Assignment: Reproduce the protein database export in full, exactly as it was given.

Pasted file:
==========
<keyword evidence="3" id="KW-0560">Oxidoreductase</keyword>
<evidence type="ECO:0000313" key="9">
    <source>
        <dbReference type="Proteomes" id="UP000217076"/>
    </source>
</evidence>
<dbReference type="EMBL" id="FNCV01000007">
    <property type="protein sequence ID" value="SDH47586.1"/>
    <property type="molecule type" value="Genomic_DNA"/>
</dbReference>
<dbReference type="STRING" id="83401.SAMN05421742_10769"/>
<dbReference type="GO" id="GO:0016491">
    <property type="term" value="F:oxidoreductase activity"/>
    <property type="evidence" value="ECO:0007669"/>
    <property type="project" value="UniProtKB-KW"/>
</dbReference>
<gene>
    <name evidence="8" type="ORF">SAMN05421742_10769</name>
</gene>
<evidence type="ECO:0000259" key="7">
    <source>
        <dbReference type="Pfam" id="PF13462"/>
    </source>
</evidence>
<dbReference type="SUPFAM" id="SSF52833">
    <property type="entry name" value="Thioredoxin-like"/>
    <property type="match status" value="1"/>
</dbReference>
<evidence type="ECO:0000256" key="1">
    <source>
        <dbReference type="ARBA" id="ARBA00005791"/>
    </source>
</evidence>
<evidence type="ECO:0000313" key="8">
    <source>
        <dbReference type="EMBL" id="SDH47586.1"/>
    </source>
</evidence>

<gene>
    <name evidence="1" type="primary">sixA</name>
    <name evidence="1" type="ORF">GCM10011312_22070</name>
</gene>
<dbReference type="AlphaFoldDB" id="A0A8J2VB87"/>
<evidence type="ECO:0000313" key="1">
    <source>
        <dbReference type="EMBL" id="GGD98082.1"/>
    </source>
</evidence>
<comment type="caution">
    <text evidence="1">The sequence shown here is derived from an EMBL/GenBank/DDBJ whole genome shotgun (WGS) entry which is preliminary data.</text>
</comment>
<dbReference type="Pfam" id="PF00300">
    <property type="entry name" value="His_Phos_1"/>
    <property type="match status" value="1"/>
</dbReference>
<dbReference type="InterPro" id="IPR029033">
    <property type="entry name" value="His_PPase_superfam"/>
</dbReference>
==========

<keyword evidence="3" id="KW-0560">Oxidoreductase</keyword>
<evidence type="ECO:0000313" key="9">
    <source>
        <dbReference type="Proteomes" id="UP000217076"/>
    </source>
</evidence>
<dbReference type="EMBL" id="FNCV01000007">
    <property type="protein sequence ID" value="SDH47586.1"/>
    <property type="molecule type" value="Genomic_DNA"/>
</dbReference>
<dbReference type="STRING" id="83401.SAMN05421742_10769"/>
<dbReference type="GO" id="GO:0016491">
    <property type="term" value="F:oxidoreductase activity"/>
    <property type="evidence" value="ECO:0007669"/>
    <property type="project" value="UniProtKB-KW"/>
</dbReference>
<gene>
    <name evidence="8" type="ORF">SAMN05421742_10769</name>
</gene>
<evidence type="ECO:0000259" key="7">
    <source>
        <dbReference type="Pfam" id="PF13462"/>
    </source>
</evidence>
<dbReference type="SUPFAM" id="SSF52833">
    <property type="entry name" value="Thioredoxin-like"/>
    <property type="match status" value="1"/>
</dbReference>
<evidence type="ECO:0000256" key="1">
    <source>
        <dbReference type="ARBA" id="ARBA00005791"/>
    </source>
</evidence>
<evidence type="ECO:0000313" key="8">
    <source>
        <dbReference type="EMBL" id="SDH47586.1"/>
    </source>
</evidence>

<gene>
    <name evidence="1" type="primary">sixA</name>
    <name evidence="1" type="ORF">GCM10011312_22070</name>
</gene>
<dbReference type="AlphaFoldDB" id="A0A8J2VB87"/>
<evidence type="ECO:0000313" key="1">
    <source>
        <dbReference type="EMBL" id="GGD98082.1"/>
    </source>
</evidence>
<comment type="caution">
    <text evidence="1">The sequence shown here is derived from an EMBL/GenBank/DDBJ whole genome shotgun (WGS) entry which is preliminary data.</text>
</comment>
<dbReference type="Pfam" id="PF00300">
    <property type="entry name" value="His_Phos_1"/>
    <property type="match status" value="1"/>
</dbReference>
<dbReference type="InterPro" id="IPR029033">
    <property type="entry name" value="His_PPase_superfam"/>
</dbReference>